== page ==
So if we are right about pent up demand when will it show up in the numbers? Certainly not August. The sell side cheerleaders will no doubt roll out the pompoms and dance moves to celebrate “accelerating growth”. In terms of estimates, 2H guidance and consensus look reasonable. However, whisper expectations are significantly higher. Moreover, 2011 RevPAR estimates actually look aggressive. Street consensus is 6.0-6.5%. Assuming April-July represented a period of pent up demand and the inevitable RevPAR correlation to the typical macro drivers returns, 2.5-4.0% might be the better range. Given the valuations, we don’t want to be around when numbers start coming down.
Conclusion: We like countries that have proactively prepared themselves to grow organically in light of a slowdown in global trade. China is one of those economies.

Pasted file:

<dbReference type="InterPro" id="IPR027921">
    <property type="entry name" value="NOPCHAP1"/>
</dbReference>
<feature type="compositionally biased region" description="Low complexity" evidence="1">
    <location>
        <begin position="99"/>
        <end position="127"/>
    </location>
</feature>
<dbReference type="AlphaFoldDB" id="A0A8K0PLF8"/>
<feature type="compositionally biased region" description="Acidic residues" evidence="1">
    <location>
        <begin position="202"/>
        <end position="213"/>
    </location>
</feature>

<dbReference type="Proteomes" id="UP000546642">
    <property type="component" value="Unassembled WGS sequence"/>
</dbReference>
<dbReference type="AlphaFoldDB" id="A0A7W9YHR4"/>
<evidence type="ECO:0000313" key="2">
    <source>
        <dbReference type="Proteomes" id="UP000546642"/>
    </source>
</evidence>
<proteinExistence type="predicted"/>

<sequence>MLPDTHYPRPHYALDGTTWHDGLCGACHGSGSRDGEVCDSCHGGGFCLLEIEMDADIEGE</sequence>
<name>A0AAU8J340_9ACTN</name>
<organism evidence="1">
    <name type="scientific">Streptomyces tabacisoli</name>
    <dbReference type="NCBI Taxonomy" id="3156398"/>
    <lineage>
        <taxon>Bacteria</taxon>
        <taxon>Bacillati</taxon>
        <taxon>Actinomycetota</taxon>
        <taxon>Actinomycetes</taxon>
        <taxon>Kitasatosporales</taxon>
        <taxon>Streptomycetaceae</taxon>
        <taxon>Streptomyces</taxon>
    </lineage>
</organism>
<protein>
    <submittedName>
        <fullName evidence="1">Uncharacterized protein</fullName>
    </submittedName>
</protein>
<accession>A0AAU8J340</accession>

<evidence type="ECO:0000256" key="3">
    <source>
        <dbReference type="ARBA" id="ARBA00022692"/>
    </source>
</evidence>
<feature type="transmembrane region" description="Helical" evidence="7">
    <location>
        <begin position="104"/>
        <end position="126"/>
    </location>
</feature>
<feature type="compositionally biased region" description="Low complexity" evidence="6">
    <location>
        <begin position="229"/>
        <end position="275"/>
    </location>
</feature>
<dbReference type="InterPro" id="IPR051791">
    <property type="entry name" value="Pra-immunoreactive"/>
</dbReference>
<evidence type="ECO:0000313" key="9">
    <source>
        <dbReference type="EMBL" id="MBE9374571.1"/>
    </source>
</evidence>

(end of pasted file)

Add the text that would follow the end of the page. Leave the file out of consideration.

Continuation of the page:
Position: Long the Chinese yuan via the etf CYB. Short the U.S. dollar via the etf UUP. Short 1-3 year U.S. Treasuries via the etf SHY.
As we pointed out a few months back, China’s organic growth story will matter more to investors when consensus finally comprehends the downside risk associated with the U.S.’s 12-18 month forward economic outlook – which we are starting to see signs of, but not nearly in the area code of bearish enough. As easy money brought on by REFLATION, accelerating trade, and industrial production slows globally, organic growth stories will move to the forefront of investment opportunities. Those economies that have proactively prepared themselves to grow organically will see their equity markets and currencies strengthen in 2H10 and 2011, and beyond. China (along with Singapore, Indonesia, Thailand, and Brazil) is one of our favorite economies in which to play this theme.